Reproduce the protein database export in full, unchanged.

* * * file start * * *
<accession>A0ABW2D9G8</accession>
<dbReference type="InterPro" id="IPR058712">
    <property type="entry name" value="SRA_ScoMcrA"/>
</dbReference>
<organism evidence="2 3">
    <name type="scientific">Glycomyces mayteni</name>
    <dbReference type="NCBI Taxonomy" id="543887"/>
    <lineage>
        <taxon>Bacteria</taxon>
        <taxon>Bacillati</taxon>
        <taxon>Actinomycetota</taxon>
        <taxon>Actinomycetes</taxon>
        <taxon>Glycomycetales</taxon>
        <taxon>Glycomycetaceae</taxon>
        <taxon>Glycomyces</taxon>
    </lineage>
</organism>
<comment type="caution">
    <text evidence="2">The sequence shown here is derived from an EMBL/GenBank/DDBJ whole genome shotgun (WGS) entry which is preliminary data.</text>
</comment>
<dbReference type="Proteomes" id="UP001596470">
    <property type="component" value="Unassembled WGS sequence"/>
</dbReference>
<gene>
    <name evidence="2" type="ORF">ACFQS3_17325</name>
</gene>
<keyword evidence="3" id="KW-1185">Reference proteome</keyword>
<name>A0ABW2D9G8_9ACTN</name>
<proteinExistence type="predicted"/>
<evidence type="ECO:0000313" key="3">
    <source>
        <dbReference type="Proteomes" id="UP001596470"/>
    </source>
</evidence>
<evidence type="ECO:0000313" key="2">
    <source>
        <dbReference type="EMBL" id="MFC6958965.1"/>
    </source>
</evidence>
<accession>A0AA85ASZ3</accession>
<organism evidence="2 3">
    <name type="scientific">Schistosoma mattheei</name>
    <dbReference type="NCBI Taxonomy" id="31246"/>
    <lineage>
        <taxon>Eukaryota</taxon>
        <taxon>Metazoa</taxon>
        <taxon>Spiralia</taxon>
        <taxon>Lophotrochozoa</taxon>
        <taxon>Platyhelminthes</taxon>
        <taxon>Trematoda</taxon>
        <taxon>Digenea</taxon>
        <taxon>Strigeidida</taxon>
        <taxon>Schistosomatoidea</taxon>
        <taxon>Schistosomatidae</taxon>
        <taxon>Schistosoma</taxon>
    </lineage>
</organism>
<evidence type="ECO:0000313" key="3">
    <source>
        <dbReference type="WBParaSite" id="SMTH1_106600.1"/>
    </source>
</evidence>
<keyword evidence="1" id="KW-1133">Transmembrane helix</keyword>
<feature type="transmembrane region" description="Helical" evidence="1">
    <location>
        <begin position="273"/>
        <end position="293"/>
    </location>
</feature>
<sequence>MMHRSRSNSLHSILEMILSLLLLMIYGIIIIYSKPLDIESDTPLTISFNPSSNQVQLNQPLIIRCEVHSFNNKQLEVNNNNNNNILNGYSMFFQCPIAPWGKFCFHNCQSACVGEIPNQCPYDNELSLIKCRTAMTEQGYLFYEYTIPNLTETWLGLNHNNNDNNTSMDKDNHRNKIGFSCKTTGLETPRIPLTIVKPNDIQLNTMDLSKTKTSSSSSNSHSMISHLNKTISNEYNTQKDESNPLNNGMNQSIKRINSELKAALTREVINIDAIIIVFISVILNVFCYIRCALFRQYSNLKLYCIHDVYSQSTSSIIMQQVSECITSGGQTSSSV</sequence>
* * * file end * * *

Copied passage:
<accession>A0ABW2D9G8</accession>
<dbReference type="InterPro" id="IPR058712">
    <property type="entry name" value="SRA_ScoMcrA"/>
</dbReference>
<organism evidence="2 3">
    <name type="scientific">Glycomyces mayteni</name>
    <dbReference type="NCBI Taxonomy" id="543887"/>
    <lineage>
        <taxon>Bacteria</taxon>
        <taxon>Bacillati</taxon>
        <taxon>Actinomycetota</taxon>
        <taxon>Actinomycetes</taxon>
        <taxon>Glycomycetales</taxon>
        <taxon>Glycomycetaceae</taxon>
        <taxon>Glycomyces</taxon>
    </lineage>
</organism>
<comment type="caution">
    <text evidence="2">The sequence shown here is derived from an EMBL/GenBank/DDBJ whole genome shotgun (WGS) entry which is preliminary data.</text>
</comment>
<dbReference type="Proteomes" id="UP001596470">
    <property type="component" value="Unassembled WGS sequence"/>
</dbReference>
<gene>
    <name evidence="2" type="ORF">ACFQS3_17325</name>
</gene>
<keyword evidence="3" id="KW-1185">Reference proteome</keyword>
<name>A0ABW2D9G8_9ACTN</name>
<proteinExistence type="predicted"/>
<evidence type="ECO:0000313" key="3">
    <source>
        <dbReference type="Proteomes" id="UP001596470"/>
    </source>
</evidence>
<evidence type="ECO:0000313" key="2">
    <source>
        <dbReference type="EMBL" id="MFC6958965.1"/>
    </source>
</evidence>
<accession>A0AA85ASZ3</accession>
<organism evidence="2 3">
    <name type="scientific">Schistosoma mattheei</name>
    <dbReference type="NCBI Taxonomy" id="31246"/>
    <lineage>
        <taxon>Eukaryota</taxon>
        <taxon>Metazoa</taxon>
        <taxon>Spiralia</taxon>
        <taxon>Lophotrochozoa</taxon>
        <taxon>Platyhelminthes</taxon>
        <taxon>Trematoda</taxon>
        <taxon>Digenea</taxon>
        <taxon>Strigeidida</taxon>
        <taxon>Schistosomatoidea</taxon>
        <taxon>Schistosomatidae</taxon>
        <taxon>Schistosoma</taxon>
    </lineage>
</organism>
<evidence type="ECO:0000313" key="3">
    <source>
        <dbReference type="WBParaSite" id="SMTH1_106600.1"/>
    </source>
</evidence>
<keyword evidence="1" id="KW-1133">Transmembrane helix</keyword>
<feature type="transmembrane region" description="Helical" evidence="1">
    <location>
        <begin position="273"/>
        <end position="293"/>
    </location>
</feature>
<sequence>MMHRSRSNSLHSILEMILSLLLLMIYGIIIIYSKPLDIESDTPLTISFNPSSNQVQLNQPLIIRCEVHSFNNKQLEVNNNNNNNILNGYSMFFQCPIAPWGKFCFHNCQSACVGEIPNQCPYDNELSLIKCRTAMTEQGYLFYEYTIPNLTETWLGLNHNNNDNNTSMDKDNHRNKIGFSCKTTGLETPRIPLTIVKPNDIQLNTMDLSKTKTSSSSSNSHSMISHLNKTISNEYNTQKDESNPLNNGMNQSIKRINSELKAALTREVINIDAIIIVFISVILNVFCYIRCALFRQYSNLKLYCIHDVYSQSTSSIIMQQVSECITSGGQTSSSV</sequence>